The Financial Accounting Standards Board said companies are expected to disclose details about their major cryptocurrency holdings as part of a new proposed rule expected in the coming months.
The disclosure plan outlined Wednesday marks one of the final steps before a rule is proposed that, if approved, would fill a gap for companies that own these assets and provide more information to investors.
There are currently no specific accounting or disclosure rules for crypto assets in the United States. Companies classify them as intangible assets with an indefinite life, similar to intellectual property such as brands. Companies must review the value of such assets at least annually and devalue it if it falls below the purchase price. If the value goes up, companies can only make a profit when they sell the asset, but not if they continue to hold it.
The FASB, which sets the accounting standards for U.S. public and private companies, has made several key decisions in recent months regarding the scope of its crypto project and the accounting of cryptographic assets. In August, it detailed the criteria for the assets it will include in the project, leaving out non-fungible tokens and some stablecoins. Then, in October, he said companies should use fair value accounting to measure bitcoin and other crypto assets. Businesses and accountants had long pushed for this move, as it would allow them to instantly recognize losses and gains and treat digital assets as financial assets rather than intangible assets with an indefinite life.
The FASB said on Wednesday it wants public and private companies to disclose in their financial statements the amount of their crypto assets separately from the amount of other intangible assets, such as patents and trademarks. Companies should include cryptocurrency gains and losses in their net income. This is separate from any changes in the amounts companies would record on their books for other intangible assets.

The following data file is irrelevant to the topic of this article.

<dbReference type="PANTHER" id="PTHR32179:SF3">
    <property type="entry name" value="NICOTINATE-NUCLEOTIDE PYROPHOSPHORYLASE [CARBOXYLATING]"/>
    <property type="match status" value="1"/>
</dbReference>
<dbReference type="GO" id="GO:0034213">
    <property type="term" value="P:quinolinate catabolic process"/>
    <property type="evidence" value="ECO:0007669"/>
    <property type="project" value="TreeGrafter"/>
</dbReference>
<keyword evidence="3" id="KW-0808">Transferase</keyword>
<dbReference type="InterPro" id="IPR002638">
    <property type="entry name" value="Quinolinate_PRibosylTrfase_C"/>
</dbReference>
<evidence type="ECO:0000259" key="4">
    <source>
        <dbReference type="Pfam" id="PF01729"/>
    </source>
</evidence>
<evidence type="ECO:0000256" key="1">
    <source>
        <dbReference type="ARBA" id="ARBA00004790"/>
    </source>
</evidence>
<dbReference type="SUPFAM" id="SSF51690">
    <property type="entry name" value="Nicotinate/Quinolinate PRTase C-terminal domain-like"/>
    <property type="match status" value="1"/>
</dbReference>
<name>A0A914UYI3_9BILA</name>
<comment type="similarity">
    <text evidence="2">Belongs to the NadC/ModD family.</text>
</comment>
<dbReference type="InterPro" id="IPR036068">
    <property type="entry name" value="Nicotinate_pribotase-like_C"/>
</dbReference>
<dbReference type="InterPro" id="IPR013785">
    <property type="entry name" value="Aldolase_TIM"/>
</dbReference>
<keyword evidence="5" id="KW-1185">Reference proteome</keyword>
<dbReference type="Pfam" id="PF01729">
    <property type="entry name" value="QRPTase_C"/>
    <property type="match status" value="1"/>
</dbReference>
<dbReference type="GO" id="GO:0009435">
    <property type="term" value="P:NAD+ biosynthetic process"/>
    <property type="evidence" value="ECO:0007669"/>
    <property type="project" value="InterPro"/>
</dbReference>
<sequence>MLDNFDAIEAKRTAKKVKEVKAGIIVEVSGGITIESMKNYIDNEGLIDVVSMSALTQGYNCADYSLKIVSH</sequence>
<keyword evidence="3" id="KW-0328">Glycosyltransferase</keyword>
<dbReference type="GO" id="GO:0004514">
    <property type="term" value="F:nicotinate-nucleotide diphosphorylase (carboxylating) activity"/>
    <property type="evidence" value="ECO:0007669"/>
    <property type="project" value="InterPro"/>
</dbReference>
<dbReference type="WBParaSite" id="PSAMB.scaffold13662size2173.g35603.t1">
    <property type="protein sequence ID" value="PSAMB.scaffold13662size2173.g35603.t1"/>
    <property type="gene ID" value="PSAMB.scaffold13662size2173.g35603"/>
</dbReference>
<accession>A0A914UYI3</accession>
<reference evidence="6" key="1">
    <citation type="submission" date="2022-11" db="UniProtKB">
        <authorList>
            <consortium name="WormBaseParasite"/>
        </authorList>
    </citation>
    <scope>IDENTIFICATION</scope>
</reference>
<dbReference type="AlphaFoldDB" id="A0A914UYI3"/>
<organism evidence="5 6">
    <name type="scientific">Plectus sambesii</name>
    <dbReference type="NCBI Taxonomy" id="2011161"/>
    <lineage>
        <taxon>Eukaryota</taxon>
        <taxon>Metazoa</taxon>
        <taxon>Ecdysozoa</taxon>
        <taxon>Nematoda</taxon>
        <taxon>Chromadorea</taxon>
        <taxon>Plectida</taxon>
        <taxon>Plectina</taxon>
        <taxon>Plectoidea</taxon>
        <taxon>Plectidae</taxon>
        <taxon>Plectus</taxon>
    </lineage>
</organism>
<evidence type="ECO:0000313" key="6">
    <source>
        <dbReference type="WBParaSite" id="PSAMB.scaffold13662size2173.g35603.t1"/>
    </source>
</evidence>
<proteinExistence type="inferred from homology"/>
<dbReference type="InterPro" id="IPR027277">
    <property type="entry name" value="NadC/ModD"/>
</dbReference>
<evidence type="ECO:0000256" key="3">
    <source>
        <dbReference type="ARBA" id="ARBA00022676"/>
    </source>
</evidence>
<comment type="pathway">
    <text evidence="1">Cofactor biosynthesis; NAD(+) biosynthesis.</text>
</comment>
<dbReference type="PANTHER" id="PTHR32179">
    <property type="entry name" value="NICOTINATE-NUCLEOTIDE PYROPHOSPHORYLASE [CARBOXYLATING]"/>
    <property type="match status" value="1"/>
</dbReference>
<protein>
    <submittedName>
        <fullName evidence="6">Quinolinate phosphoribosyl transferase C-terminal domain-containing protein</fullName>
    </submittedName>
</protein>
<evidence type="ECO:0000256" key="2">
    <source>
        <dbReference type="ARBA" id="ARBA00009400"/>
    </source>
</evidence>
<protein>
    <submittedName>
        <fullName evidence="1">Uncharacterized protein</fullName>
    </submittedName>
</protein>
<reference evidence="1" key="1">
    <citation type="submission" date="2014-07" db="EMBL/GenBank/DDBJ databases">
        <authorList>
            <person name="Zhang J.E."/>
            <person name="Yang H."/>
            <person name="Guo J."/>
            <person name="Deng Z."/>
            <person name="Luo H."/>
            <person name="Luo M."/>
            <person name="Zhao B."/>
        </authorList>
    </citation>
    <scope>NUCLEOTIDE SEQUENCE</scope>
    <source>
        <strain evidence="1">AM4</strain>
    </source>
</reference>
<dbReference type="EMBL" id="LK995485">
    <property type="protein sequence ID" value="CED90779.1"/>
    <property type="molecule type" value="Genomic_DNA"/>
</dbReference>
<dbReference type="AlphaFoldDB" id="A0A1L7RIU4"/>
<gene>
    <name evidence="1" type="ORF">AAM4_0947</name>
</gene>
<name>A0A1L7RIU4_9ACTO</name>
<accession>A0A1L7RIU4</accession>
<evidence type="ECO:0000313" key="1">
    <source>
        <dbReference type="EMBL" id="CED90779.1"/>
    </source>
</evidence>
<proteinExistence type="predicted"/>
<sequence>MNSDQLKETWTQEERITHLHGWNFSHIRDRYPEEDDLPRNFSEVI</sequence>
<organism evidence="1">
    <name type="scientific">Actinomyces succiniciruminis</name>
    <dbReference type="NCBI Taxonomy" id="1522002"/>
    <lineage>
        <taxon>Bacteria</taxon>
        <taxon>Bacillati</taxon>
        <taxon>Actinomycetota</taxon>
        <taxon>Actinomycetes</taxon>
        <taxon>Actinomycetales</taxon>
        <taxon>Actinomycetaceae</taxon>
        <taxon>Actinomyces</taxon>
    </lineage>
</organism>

The FASB said companies should publish a table of significant cryptocurrency holdings based on fair value, essentially the market price, at the end of each quarterly and annual period. They would provide the cost, fair value, and number of units for each significant crypto asset held. Firms would be required to disclose how they determine costs associated with crypto assets, for example, as a weighted average based on the prices paid for each type of asset.
US accounting rules do not define holdings as “significant,” so determining which assets to disclose would be up to the companies to decide.
The potential disclosure would require firms to provide the fair value of any restricted crypto assets, typically cryptocurrencies that firms are at least temporarily barred from selling, in quarterly and annual filings, along with the nature and remaining duration of the restriction and the circumstances surrounding it. would remove the restriction. For example, businesses could receive payments from customers in the form of cryptocurrencies that are banned from sale for three months. Firms should also spread out any activity involving their cryptocurrency holdings, such as additions, dispositions, gains and losses, between the start and end of an annual period.
The change in measurement, for example towards fair value, should result in a different presentation on companies’ financial statements, said FASB board member Fred Cannon. “What we’re doing matters in terms of investor views … whether you think this is the future of finance or you think it’s a bubble about to burst,” he said. “I think the move to fair value really allows investors to get more useful insights that are critical.”
The FASB plans to vote on whether to propose a cryptocurrency rule early next year, which would be followed by a proposal in the first half of 2023, a spokesperson said. He continues to research whether his crypto project should also cover the issuers of the tokens, in addition to the holders of the assets.
Car manufacturer Tesla Inc.,
Block payment company Inc.
and software vendor MicroStrategy Inc.
they are among the few publicly traded companies with large crypto assets on their balance sheets as of the end of the last quarter. These companies disclose information about large cryptocurrency holdings, but potentially not the full picture.
Firms are also facing calls from US regulators for increased disclosure related to cryptocurrencies. The Securities and Exchange Commission said last week that it is asking public companies to detail their exposure to troubled crypto entities following the collapse of cryptocurrency exchange FTX and its affiliates.
Write to Mark Maurer at [email protected]
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